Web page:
Tax Warning for Holiday Home Owners

This year, the Tax Office issued a warning it was targeting “the large number of mistakes, errors and false” claims made by rental property owners who use this property for their own personal holidays.

If you own a rental property and it’s being rented consistently by the one tenant, this warning doesn’t apply to you. However, if you’re one of the many taxpayers claiming deductions on a holiday home, it’s important that you understand the rules of play.

The Tax Office is using new technology, data matching and checking social media to check what you’re up to and if your claims are legitimate. So, if you have a holiday home and you want to use it for yourself but also claim it for a tax deduction, it’s important to understand what the Tax Office is looking for when it comes to tax deductions and holiday homes.

Are you using the property for your own use?

First things first, you are entitled to use your holiday home for your own holidays. The important thing is to ensure that you’re not claiming deductions for the times when you’re using it or it’s not genuinely available to be rented out. So, if you’re using your holiday home for four weeks of the year and other family members are using it rent free for another four weeks, you cannot claim for eight weeks’ worth of deductions in your tax return. This means apportioning interest, rates, levies and other expenses for this private use component.

Are you renting the property out for mates’ rates?

Again, you are entitled to rent your property at a cheaper rate for friends and family. However, you cannot then expect to claim the full tax deduction for expenses incurred during that time. Therefore, if your mates are only paying half of what you normally charge out, then you will only be able to claim half of the costs during that time or the equivalent of the rent charged. Of course, if you have seasonal pricing and you can prove that this is commercial practice in the area, and your mates are paying half price because they’re staying during the low season when rents are genuinely halved, you may still be able to claim the full amount of your costs during this time.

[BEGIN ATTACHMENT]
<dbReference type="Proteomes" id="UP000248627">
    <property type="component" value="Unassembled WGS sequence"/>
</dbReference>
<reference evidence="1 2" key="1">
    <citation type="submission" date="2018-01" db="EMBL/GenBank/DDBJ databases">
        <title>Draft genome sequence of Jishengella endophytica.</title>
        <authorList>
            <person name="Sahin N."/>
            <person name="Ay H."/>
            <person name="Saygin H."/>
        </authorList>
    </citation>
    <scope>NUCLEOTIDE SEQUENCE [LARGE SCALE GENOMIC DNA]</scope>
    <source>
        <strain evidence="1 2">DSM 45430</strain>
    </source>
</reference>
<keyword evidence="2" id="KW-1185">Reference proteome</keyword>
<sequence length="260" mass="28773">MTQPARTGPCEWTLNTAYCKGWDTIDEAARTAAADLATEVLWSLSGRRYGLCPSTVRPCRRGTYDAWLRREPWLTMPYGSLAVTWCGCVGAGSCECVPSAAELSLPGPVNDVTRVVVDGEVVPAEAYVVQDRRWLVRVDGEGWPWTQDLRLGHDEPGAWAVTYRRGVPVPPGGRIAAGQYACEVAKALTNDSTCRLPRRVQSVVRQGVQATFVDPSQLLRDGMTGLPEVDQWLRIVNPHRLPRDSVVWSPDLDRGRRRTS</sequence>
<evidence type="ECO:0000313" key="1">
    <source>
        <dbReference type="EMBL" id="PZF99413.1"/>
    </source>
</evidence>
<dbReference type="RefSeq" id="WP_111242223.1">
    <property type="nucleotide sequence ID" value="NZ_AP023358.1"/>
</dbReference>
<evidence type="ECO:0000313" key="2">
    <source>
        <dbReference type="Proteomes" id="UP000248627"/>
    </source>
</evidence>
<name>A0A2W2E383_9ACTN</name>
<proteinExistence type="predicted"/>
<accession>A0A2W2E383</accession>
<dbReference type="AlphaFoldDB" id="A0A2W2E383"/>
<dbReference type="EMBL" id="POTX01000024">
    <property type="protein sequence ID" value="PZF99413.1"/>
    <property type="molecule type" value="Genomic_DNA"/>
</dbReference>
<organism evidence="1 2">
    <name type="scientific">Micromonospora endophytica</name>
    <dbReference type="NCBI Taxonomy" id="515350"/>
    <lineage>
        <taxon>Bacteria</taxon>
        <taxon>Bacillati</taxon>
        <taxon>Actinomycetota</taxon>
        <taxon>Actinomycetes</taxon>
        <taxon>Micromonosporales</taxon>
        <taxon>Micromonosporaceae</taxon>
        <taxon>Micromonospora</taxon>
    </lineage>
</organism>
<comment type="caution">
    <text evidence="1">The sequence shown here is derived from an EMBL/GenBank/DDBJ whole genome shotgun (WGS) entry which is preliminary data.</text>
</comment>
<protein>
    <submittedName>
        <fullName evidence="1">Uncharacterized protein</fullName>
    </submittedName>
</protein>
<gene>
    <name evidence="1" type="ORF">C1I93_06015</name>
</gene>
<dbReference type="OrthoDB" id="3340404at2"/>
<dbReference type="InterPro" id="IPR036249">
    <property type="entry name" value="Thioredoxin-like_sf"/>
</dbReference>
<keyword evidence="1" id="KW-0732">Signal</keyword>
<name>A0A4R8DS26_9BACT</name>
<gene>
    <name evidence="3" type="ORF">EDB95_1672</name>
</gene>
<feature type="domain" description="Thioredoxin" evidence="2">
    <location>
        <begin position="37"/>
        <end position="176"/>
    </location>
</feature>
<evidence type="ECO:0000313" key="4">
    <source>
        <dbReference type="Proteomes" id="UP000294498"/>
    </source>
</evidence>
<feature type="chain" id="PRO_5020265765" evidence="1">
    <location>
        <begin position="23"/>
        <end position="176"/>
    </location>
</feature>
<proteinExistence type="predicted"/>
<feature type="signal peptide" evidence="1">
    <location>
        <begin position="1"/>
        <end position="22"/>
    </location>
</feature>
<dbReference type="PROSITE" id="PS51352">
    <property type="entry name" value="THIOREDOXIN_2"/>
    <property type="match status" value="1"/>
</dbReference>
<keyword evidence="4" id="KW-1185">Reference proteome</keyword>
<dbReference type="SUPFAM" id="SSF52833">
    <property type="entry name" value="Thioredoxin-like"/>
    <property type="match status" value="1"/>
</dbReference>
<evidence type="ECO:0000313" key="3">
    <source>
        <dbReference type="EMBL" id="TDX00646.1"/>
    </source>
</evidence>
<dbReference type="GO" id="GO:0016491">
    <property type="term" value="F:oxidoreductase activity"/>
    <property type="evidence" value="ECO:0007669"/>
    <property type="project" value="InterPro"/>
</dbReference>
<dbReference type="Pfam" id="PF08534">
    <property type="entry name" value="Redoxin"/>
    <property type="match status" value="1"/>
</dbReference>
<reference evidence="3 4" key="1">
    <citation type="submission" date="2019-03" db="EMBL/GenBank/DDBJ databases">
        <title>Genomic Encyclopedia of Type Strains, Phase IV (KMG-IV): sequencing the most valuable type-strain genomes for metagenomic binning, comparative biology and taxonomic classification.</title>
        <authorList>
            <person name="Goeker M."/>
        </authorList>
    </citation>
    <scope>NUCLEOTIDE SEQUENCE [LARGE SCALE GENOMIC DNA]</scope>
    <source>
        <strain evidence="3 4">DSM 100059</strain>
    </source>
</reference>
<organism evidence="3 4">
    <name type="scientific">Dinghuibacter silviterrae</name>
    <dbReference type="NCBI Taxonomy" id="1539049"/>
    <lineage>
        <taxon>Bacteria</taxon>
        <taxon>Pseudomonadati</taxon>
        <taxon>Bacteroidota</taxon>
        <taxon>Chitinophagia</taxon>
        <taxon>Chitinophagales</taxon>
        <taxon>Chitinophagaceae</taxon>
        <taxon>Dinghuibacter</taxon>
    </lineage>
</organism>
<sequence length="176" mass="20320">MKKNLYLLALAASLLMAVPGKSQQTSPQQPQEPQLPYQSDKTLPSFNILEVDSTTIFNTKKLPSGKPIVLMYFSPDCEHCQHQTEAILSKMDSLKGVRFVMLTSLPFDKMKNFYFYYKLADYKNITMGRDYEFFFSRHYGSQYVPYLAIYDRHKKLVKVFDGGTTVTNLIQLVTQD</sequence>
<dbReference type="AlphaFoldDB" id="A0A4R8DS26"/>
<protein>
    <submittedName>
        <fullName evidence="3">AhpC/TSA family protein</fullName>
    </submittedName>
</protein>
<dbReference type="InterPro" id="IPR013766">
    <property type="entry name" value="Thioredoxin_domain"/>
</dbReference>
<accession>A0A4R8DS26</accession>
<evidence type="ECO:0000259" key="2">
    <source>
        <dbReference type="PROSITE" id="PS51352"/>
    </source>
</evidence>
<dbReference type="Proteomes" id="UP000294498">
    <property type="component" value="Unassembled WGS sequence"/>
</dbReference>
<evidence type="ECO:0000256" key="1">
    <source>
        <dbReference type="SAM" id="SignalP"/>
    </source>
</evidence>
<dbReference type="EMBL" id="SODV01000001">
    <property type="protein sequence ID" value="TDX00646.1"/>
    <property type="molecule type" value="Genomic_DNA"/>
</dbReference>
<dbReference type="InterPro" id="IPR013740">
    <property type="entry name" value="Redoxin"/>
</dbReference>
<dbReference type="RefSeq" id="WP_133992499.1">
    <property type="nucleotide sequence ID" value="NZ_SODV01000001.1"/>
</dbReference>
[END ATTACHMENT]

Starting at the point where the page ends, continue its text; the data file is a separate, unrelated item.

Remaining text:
Is the property genuinely available to rent?

This is an important part of the Tax Office’s focus and one it has taken care to outline in its warning. That’s because you may be arguing that your property is available for rent but the only thing you’ve done is set up a Facebook page that no-one other than friends or family has liked. Or you may have listed it with a real estate agent but the rent is set at 50 per cent over market rent and as a result your property hasn’t been booked for more than eight weeks during the year. The Tax Office has listed four things it will be looking at closely when determining if a property is genuinely available to rent:

  1. Are you advertising the property to a wide audience? This may be a real estate agent or an online site but this alone may not be enough if the rest of the conditions are not met.
  2. Is the property in good condition? If the property is in a remote location and run-down, it may not be realistic to expect that it will appeal to anyone.
  3. Are you charging market rates? Charging rent above market rates to deter tenants from applying could mean your property is considered not to be genuinely available for rent. Of course, there may be good reasons you’re charging more but you’ll need to show proof of why as well as the resulting bookings.
  4. Are you knocking back bookings without a good reason? If you refuse to rent out your property without a good reason, this may indicate you don’t have a genuine intention to make income from the property and are reserving it for private use.

What’s clear is the Tax Office will be closely scrutinising deductions related to holiday home letting so it’s more important than ever before to keep great records. This includes records of income and expenses as well as evidence of the property being rented or genuinely available for rent at market rates. It would also be wise to keep the records of who stayed at the holiday home and when, including the time you and your family stayed at the property.

Renting a holiday home is much like running a business and the more the Tax Office can see evidence that this is how you’re treating your endeavour, the more likely they’ll allow your claim.

Article Source: SMH

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